It may not have been too enamoured with the prospect of running Renault-derived V6s this season, but Red Bull Racing admits that there would have been more work to do had it managed to change engine suppliers after a dire 2015 campaign.

The fall-out between RBR and Renault was very public and, for some time, could have led to the four-time world champion constructor withdrawing from the sport, as it appeared that the rift with Viry-Chatillon was too big to bridge after alternative suppliers - namely Ferrari and Mercedes - made no secret of the fact that they were unwilling to partner RBR on the team's terms.

With some sort of healing process put in place towards the end of last year, however, RBR will be on the grid, running Renault power units under the TAG-Heuer moniker and with Mario Ilien providing the tweaks the team hopes will move it closer to the pace and improved reliability. It may not have been the preferred option - although year-old Ferrari engines was hardly a desired alternative - but the design team in Milton Keynes admits that retaining a familiar power unit made the build-up to 2016 a lot smoother.

"We were looking at other power units, there is no secret to that," chief engineering officer Rob Marshall confirmed, "We had a good idea of what requirements those would have on [the RB12] car design, so we were looking at various different car design concepts in parallel.

"It is obviously never easy when you get a late decision on what engine you are going to put in but, in hindsight, keeping one which is generically similar to one we took out did simplify the task. Whilst we could have squeezed a different engine on a tighter timescale, it made it much easier to have one that was the same shape and architecture.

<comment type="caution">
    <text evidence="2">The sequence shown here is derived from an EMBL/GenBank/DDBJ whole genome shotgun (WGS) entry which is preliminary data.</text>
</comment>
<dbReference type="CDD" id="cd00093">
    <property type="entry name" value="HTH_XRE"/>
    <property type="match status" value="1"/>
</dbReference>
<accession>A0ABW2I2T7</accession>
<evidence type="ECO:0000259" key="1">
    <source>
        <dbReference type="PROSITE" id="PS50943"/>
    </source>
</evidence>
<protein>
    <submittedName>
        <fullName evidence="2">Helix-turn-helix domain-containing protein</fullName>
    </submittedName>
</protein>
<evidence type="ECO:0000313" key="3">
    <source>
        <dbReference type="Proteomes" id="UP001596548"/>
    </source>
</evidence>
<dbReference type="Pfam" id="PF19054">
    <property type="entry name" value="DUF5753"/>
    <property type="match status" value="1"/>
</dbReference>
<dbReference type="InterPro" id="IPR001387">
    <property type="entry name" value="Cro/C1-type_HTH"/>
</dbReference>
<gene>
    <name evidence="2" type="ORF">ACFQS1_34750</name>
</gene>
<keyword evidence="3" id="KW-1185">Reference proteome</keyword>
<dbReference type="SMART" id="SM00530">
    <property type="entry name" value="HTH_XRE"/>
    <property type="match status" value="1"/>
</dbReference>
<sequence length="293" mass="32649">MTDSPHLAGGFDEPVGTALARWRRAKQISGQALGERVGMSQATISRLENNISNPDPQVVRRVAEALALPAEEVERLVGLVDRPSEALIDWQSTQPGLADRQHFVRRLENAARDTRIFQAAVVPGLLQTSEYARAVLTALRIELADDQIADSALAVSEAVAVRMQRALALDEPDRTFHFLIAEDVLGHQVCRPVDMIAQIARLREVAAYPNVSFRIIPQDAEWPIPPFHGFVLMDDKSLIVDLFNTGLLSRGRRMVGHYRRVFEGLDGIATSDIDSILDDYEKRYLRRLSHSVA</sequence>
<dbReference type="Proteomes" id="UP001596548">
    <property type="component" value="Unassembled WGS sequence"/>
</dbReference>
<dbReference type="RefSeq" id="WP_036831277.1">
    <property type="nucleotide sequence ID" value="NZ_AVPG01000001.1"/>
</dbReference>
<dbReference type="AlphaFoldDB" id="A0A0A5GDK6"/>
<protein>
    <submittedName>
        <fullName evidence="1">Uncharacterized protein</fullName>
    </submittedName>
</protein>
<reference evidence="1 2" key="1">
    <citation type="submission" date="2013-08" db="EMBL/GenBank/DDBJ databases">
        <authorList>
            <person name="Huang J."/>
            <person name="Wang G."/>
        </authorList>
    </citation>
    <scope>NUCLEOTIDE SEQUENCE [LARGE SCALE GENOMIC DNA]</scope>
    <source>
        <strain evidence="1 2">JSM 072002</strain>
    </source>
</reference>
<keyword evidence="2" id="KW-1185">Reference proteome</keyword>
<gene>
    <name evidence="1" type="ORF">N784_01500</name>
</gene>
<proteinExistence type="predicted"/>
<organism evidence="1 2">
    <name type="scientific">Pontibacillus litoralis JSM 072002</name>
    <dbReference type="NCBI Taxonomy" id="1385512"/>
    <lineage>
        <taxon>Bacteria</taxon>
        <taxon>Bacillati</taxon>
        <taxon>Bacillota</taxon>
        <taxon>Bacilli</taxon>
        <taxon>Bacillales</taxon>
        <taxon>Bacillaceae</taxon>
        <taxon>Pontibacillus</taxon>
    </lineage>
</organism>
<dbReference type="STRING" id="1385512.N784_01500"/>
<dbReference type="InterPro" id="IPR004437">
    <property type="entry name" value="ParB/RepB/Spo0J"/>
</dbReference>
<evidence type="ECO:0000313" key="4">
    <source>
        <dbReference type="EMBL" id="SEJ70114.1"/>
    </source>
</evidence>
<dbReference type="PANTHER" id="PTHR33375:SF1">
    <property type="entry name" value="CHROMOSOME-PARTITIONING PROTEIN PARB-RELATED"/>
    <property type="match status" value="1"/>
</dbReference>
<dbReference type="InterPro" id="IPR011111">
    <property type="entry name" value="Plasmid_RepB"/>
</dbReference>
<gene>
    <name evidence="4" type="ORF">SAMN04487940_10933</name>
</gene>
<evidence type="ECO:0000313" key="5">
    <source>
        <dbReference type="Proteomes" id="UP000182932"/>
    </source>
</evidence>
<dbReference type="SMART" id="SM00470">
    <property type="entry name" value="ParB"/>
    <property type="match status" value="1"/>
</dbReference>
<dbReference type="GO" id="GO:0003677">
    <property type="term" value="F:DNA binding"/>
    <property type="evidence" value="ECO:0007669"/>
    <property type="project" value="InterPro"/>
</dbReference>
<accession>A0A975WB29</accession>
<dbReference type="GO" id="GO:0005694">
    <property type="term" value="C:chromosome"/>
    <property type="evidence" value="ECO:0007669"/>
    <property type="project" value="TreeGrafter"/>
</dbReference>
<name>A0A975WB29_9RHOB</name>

"If we were going to put a different power unit in, the car would be quite different architecturally, basically because the various different power units up and down the grid need different installations - where the batteries are, how big they are, that sort of stuff. It would affect the overall car architecture and also the cooling requirements for the power units are different but, by staying with the same unit, we understood all the heat rejection requirements so, while it was late, it meant we could be quite confident we could get it right."

With the change in the terms of Renault's supply deal, there will be less technical collaboration between the two parties, but Marshall admits that the French connection will still be keeping an eye on how the RBR package runs this year.

"I think Renault are still interested in how the whole power unit/chassis should be integrated, but I guess we want to see how we move forward from here," he noted.

Although the matter is not open for debate, there will always be the question of whether remaining with Renault was the right option for Red Bull, but chief technical officer Adrian Newey is convinced the team took the best option available.

"Firstly, the option was closed to us with regard to the one year out of date Ferrari," he clarified, "Secondly, you are dooming yourself to always be some way behind and, while I believe I am not allowed to refer to who makes the power unit these days, our power unit manufacturer are on a good course now. They had a good winter. Obviously, it is a big deficit to make up, but I think, with the new procedures, the new budget, the way they are working, they are on a good path, so I am confident they will slowly close the gap."